The bald eagle, which earns its name from an early definition of “white-headed,” was soaring over the American continent long before Europeans arrived, and was revered by many Native American cultures.
When the United States first began to assert itself an independent nation, many of the Founding Fathers compared their new country with the Roman Republic, which frequently used the eagle as a sign of power in its legions.
After signing the Declaration of Independence, Benjamin Franklin, Thomas Jefferson, and John Adams were assigned the task of designing a new national seal, but their ideas, and those of two later committees, were repeatedly rejected by Congress until after the war. In 1782, the job was given to Charles Thomson, the secretary of Congress.
Thomson borrowed from the previous designs, including one that featured an eagle drawn by Pennsylvania lawyer William Barton. Barton’s eagle was a small white eagle, but Thomson replaced it with an American bald eagle on his own submission, and the design was officially adopted on June 1782.
It’s unclear how the bald eagle in particular earned a place in the American conscience to begin with, but a legend goes that at one of the first battles of the Revolution, the noise awoke sleeping eagles, who took to the skies above the struggle and began crying out. “They are shrieking for freedom,” the patriots supposedly said.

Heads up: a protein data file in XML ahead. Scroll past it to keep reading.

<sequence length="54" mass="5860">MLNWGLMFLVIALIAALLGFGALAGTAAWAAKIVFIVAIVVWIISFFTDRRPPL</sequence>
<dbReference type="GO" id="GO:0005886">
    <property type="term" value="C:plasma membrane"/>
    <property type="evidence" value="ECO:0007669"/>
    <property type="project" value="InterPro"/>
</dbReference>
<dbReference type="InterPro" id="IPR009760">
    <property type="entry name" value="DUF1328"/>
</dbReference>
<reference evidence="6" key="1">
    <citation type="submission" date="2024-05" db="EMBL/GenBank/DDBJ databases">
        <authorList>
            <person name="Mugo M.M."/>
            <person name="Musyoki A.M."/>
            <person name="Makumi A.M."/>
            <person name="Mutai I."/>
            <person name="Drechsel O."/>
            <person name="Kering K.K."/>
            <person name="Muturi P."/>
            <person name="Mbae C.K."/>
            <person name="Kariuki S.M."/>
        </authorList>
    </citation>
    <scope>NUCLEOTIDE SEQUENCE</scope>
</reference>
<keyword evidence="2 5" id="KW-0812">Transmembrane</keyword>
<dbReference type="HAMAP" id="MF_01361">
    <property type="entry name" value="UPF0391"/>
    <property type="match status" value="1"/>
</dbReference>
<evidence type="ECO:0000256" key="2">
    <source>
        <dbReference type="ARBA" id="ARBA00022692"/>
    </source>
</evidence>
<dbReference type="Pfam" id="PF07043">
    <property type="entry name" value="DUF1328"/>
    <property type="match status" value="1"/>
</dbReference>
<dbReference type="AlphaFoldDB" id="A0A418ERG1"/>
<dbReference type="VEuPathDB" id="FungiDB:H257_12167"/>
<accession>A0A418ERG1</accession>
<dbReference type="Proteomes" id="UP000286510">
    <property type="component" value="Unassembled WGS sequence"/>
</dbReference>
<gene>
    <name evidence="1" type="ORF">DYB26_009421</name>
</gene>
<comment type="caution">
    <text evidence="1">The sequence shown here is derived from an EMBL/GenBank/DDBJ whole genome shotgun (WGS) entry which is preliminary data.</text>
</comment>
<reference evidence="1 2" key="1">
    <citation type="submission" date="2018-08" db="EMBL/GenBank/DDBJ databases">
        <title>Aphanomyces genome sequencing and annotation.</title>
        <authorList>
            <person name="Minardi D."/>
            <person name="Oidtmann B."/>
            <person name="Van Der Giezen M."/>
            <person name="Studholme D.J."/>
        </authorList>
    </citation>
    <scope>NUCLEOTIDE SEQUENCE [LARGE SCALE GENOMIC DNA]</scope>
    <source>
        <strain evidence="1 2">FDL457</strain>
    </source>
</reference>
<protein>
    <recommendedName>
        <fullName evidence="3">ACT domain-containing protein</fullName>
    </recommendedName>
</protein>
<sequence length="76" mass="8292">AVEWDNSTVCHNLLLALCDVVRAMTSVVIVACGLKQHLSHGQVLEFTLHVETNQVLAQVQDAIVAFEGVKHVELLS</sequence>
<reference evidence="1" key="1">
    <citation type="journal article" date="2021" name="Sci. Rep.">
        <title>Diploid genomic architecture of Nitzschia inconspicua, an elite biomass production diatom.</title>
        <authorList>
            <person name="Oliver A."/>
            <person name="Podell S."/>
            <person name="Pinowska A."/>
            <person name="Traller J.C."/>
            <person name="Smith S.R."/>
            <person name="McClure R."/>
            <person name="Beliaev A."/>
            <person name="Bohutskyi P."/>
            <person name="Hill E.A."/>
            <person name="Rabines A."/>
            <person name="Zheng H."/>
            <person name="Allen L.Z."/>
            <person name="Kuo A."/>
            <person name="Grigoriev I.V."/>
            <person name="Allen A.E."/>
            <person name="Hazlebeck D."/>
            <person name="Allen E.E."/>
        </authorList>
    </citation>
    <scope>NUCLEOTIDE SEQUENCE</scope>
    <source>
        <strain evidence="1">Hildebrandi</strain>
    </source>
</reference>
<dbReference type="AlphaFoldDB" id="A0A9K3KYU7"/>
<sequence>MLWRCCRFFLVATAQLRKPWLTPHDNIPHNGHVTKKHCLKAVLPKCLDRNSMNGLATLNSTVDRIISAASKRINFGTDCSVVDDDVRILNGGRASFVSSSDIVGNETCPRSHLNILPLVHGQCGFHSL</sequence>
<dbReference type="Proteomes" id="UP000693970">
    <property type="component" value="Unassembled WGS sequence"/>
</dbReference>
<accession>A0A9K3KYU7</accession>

There’s a prevailing myth that Benjamin Franklin pushed for the wild turkey as a national symbol, but there’s no evidence to support this. However, Franklin did write in a letter to his daughter that he wished the bald eagle was not chosen, calling it a bird of “bad moral character” and a “rank coward” who stole its prey from other birds.
Franklin wasn’t the only critic, but arguments died down when the eagle was officially designated as the national symbol in 1789. Since then, the eagle has become the unquestionable symbol of America, exemplifying the United State’s aspirations for virtue and freedom. Its name and likeness has appeared on everything from American currency to the first lunar lander.
Despite the eagle’s exulted status, its populations dwindled in the late 20th century, due largely to unregulated hunting and the pesticide DDT. Unwilling to let their national symbol die off, the government threw its weight behind a massive campaign to save it, and by 2007 the eagle’s numbers had rebounded enough for it to be removed from the endangered species list.
More than two hundred years after its introduction, the bald eagle seems to be an even better symbol of America than the Founding Fathers could’ve anticipated. Like the eagle, the United States embodies an independent spirit and lofty ambitions, but it’s also weathered criticism and struggled repeatedly to survive. However, the future of both America and its official bird still looks promising. If Ben Franklin was alive today, even he might agree the bald eagle was the right choice.